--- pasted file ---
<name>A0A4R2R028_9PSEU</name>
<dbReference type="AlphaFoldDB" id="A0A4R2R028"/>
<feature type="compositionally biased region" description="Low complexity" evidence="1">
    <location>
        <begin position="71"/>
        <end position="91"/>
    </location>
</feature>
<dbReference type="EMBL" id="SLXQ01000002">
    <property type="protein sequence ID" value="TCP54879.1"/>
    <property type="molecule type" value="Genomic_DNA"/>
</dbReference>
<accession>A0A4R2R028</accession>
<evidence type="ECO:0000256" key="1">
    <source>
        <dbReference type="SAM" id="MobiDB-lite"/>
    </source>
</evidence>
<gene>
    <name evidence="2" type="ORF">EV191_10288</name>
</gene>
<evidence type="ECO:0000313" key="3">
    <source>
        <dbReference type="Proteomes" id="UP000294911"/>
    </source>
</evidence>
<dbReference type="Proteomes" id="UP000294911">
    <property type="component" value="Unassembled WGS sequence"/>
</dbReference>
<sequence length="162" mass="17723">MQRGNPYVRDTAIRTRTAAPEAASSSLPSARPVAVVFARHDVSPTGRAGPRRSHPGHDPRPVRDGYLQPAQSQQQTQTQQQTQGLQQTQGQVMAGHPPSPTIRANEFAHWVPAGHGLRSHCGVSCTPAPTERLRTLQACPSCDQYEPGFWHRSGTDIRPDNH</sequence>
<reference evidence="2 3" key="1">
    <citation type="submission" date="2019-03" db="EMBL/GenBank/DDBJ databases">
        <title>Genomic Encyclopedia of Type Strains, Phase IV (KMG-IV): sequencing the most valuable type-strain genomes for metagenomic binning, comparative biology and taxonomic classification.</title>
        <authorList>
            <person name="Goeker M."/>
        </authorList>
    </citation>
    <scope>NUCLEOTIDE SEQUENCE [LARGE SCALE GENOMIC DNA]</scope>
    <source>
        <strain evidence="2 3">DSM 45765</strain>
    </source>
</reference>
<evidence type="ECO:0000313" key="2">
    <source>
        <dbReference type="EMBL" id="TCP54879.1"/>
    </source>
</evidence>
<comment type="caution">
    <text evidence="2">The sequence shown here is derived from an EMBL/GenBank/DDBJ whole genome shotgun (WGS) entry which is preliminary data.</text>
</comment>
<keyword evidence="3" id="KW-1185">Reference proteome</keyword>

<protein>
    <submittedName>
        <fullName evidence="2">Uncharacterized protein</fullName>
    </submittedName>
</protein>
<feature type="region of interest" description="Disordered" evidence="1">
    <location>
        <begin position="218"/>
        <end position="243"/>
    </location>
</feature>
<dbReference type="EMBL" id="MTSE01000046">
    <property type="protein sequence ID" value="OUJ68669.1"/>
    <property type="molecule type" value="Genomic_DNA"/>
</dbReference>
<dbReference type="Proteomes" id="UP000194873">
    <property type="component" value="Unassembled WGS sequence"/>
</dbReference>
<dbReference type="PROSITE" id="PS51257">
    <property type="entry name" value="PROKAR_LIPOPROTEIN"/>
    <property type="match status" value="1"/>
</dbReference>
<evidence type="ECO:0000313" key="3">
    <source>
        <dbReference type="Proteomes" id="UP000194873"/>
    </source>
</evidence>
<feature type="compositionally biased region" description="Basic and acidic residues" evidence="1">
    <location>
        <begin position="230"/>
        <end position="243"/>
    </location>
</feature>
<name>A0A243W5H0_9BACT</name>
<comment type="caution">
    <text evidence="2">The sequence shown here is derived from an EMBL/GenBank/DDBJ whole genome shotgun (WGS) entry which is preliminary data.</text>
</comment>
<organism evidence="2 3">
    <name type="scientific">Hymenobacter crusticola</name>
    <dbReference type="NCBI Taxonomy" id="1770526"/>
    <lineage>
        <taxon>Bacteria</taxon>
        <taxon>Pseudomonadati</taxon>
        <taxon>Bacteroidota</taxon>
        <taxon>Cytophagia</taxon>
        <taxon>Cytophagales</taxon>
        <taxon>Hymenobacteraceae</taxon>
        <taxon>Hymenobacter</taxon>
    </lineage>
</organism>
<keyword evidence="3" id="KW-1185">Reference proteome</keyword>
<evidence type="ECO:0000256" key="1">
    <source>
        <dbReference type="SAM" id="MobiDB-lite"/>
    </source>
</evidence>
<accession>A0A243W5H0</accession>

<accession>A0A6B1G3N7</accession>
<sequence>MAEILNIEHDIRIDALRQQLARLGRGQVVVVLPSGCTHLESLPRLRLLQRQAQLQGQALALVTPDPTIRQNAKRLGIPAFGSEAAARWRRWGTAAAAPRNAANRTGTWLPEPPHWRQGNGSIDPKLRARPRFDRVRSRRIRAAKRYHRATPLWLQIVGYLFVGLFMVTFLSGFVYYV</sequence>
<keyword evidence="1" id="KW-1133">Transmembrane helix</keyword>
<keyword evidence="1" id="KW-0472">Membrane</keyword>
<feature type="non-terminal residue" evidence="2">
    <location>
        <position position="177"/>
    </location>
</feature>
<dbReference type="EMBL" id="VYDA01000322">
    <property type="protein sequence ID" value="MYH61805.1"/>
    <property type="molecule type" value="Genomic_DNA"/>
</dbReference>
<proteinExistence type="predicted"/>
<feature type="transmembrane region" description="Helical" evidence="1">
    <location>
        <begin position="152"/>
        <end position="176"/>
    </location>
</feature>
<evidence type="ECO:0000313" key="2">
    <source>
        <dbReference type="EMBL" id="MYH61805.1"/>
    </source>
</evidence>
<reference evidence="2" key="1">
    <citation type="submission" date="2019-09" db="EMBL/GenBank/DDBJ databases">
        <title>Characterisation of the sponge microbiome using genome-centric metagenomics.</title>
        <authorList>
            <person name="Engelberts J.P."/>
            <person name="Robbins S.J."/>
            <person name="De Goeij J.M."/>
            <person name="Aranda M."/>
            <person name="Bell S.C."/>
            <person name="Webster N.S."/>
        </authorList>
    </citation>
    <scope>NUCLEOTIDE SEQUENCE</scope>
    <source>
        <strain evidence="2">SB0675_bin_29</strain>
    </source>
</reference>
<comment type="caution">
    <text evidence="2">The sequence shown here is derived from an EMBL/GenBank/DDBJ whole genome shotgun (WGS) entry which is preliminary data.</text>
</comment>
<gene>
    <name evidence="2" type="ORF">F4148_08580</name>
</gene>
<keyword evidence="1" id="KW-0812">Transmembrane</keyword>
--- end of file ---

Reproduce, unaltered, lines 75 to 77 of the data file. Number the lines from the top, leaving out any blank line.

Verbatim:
    <source>
        <dbReference type="Proteomes" id="UP000194873"/>
    </source>